The above preview is unformatted text

This student written piece of work is one of many that can be found in our GCSE U A Fanthorpe section.

Found what you're looking for?

  • Start learning 29% faster today
  • 150,000+ documents available
  • Just £6.99 a month

Not the one? Search for your essay title...
  • Join over 1.2 million students every month
  • Accelerate your learning by 29%
  • Unlimited access from just £6.99 per month

See related essaysSee related essays

Related GCSE U A Fanthorpe essays

  1. Compare and contrast "The Chimney Sweeper" in Songs of Innocence with "The Chimney Sweeper" ...

    in the clothes of death" this quote suggests that his 'Christian' parents have condemned him to a life of misery and death, with this dismal existence being all they have to offer. Blake also uses juxtaposing language to strengthen this image, as present in the first poem, with a harsh

  2. How is the idea of identity presented in Agard's 'Half Caste' and Dharker's 'This ...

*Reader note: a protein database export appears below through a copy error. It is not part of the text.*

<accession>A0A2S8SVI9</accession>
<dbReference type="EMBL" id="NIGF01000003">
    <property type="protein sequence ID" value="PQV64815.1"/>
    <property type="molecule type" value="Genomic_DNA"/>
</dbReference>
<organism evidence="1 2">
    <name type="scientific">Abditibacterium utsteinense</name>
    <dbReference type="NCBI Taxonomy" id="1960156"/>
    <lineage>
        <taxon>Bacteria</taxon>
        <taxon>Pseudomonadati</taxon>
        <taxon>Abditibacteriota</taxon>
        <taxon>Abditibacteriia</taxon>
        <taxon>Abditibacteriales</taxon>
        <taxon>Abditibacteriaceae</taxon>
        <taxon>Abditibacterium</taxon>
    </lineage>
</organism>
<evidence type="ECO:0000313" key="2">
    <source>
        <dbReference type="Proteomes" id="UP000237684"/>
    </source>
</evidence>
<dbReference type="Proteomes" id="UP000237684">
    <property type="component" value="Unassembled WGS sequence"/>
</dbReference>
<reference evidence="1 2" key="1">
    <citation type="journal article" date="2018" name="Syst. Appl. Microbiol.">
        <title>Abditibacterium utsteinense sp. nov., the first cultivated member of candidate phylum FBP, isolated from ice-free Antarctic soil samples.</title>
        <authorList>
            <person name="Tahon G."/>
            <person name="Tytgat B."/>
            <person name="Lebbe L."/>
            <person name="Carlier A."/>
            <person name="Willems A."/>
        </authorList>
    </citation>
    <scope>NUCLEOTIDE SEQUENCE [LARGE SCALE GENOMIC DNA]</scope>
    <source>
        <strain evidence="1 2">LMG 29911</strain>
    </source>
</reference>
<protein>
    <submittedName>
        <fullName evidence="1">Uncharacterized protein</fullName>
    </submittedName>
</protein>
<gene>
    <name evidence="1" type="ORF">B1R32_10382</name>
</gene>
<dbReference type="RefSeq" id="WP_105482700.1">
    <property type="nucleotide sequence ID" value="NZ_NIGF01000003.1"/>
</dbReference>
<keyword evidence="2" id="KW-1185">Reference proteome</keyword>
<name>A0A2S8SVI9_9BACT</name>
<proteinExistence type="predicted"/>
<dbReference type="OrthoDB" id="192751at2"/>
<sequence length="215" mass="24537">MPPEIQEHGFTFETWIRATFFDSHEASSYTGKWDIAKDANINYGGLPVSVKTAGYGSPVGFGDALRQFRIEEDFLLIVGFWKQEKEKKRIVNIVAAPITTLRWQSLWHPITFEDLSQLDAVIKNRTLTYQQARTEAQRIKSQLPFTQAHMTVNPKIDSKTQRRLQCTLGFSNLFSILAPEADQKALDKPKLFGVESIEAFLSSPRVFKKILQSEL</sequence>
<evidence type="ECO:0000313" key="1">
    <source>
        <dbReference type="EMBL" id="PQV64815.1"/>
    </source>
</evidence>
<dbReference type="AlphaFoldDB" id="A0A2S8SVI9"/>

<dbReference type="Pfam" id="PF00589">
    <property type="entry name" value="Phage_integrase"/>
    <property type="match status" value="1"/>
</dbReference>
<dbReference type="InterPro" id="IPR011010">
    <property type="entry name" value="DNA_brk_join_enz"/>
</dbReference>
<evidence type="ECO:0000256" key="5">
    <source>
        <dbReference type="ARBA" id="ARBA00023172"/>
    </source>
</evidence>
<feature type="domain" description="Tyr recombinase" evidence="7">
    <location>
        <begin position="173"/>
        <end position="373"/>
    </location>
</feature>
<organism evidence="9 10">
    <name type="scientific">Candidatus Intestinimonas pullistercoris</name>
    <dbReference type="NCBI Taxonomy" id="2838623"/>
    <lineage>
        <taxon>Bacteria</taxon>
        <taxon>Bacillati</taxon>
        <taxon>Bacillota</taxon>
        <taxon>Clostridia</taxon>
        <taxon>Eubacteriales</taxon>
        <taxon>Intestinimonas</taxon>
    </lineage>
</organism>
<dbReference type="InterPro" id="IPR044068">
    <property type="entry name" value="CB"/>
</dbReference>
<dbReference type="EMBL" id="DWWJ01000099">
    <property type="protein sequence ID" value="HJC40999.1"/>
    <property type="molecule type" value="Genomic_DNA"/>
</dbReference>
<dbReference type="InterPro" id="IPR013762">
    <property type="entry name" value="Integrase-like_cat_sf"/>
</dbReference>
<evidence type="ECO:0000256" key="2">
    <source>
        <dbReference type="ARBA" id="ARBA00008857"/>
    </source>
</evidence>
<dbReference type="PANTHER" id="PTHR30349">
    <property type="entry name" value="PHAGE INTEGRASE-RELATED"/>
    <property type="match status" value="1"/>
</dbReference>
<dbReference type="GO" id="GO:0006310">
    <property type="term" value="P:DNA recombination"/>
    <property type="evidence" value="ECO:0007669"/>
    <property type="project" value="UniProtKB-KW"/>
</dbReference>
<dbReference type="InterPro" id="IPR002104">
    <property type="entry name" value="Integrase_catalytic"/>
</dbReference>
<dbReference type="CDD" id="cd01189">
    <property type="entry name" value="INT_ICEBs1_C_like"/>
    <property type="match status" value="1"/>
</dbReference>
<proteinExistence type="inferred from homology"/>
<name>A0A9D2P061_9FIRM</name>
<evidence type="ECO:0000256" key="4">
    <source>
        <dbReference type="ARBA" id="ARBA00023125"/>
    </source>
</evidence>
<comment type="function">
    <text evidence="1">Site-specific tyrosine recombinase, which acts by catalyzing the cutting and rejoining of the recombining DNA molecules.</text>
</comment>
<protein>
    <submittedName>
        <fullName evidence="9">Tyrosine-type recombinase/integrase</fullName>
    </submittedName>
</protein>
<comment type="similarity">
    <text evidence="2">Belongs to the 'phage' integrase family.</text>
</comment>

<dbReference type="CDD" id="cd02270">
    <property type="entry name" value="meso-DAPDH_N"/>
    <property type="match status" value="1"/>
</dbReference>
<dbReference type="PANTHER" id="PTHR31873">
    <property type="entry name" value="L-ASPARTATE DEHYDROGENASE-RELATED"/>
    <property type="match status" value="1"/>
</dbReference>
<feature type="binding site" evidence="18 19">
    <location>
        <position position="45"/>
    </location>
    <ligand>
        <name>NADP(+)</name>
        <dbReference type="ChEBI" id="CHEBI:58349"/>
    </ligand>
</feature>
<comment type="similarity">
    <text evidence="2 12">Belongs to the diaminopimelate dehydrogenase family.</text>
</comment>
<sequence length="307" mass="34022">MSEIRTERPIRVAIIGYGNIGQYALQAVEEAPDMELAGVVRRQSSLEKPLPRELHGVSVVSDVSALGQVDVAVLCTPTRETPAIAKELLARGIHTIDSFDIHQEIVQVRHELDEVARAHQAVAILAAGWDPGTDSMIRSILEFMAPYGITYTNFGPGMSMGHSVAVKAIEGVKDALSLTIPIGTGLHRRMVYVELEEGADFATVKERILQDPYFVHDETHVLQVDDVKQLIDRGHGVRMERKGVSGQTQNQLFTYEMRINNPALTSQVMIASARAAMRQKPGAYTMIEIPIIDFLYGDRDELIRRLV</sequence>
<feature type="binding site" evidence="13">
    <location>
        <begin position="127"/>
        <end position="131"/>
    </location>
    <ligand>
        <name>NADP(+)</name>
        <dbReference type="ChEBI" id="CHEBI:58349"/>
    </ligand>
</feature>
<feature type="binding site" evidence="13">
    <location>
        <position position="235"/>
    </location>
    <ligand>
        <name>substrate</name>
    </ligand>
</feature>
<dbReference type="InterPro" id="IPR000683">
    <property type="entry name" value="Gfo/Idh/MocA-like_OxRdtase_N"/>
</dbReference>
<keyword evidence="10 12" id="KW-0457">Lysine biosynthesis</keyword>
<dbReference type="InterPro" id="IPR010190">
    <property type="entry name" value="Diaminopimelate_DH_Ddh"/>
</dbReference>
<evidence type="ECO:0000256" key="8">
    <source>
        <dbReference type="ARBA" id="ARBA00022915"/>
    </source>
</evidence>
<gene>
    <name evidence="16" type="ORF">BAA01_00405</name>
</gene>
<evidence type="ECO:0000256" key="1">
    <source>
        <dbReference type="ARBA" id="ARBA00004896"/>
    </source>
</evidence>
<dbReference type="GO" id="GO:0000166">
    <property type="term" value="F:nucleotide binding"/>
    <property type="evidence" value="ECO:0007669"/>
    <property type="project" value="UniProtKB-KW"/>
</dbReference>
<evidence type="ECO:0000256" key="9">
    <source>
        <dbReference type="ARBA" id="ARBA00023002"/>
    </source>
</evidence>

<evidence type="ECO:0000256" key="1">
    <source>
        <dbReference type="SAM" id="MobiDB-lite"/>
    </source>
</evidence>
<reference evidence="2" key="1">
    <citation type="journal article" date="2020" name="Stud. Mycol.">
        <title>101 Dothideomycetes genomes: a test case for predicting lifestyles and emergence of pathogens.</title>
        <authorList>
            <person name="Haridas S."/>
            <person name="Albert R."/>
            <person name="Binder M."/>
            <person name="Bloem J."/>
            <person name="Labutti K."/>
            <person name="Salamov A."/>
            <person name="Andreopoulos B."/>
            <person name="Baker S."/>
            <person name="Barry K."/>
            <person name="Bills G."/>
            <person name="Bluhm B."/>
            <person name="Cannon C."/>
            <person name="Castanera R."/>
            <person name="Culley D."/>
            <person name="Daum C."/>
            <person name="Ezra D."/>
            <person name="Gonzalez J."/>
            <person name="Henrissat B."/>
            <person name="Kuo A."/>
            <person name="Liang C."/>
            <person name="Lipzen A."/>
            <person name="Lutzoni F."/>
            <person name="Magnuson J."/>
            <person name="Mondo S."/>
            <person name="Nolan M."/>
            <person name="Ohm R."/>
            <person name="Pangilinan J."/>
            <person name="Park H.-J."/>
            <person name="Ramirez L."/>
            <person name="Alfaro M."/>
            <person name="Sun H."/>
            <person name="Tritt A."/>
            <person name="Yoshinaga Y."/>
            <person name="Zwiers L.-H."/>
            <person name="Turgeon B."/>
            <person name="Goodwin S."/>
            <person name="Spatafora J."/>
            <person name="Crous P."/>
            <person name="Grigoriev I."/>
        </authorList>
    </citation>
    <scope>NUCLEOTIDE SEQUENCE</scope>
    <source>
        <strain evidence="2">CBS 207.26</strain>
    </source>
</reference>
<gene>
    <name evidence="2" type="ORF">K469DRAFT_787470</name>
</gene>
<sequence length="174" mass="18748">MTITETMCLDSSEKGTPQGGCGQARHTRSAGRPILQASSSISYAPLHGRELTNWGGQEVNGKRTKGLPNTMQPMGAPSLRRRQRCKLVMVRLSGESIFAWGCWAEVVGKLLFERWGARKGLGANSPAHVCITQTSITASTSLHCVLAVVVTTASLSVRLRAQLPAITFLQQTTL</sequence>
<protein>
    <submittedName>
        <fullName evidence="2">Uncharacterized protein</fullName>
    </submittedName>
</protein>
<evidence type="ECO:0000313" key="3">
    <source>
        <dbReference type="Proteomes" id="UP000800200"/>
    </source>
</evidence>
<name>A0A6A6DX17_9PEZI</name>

he puts his point across strongly. On the other hand Dharker's poem 'This Room' has hidden meanings that need to be analysed. One of these metaphors which has a hidden is "The bed is lifting out of/ its nightmares". On first glance it is hard to see the theme of this quote, however it could be

  1. In this essay I am comparing the two poems "half past two" and "Hide ...

    outside in nature and where animals get hunted down for food and we see that the boy takes this game too far. But the way this boy hides and is scared of the people hunting him down, suggests that he is not playing a game but running away from some body.

  2. How is the relationship of the poet to the past explored in Digging(TM) and ...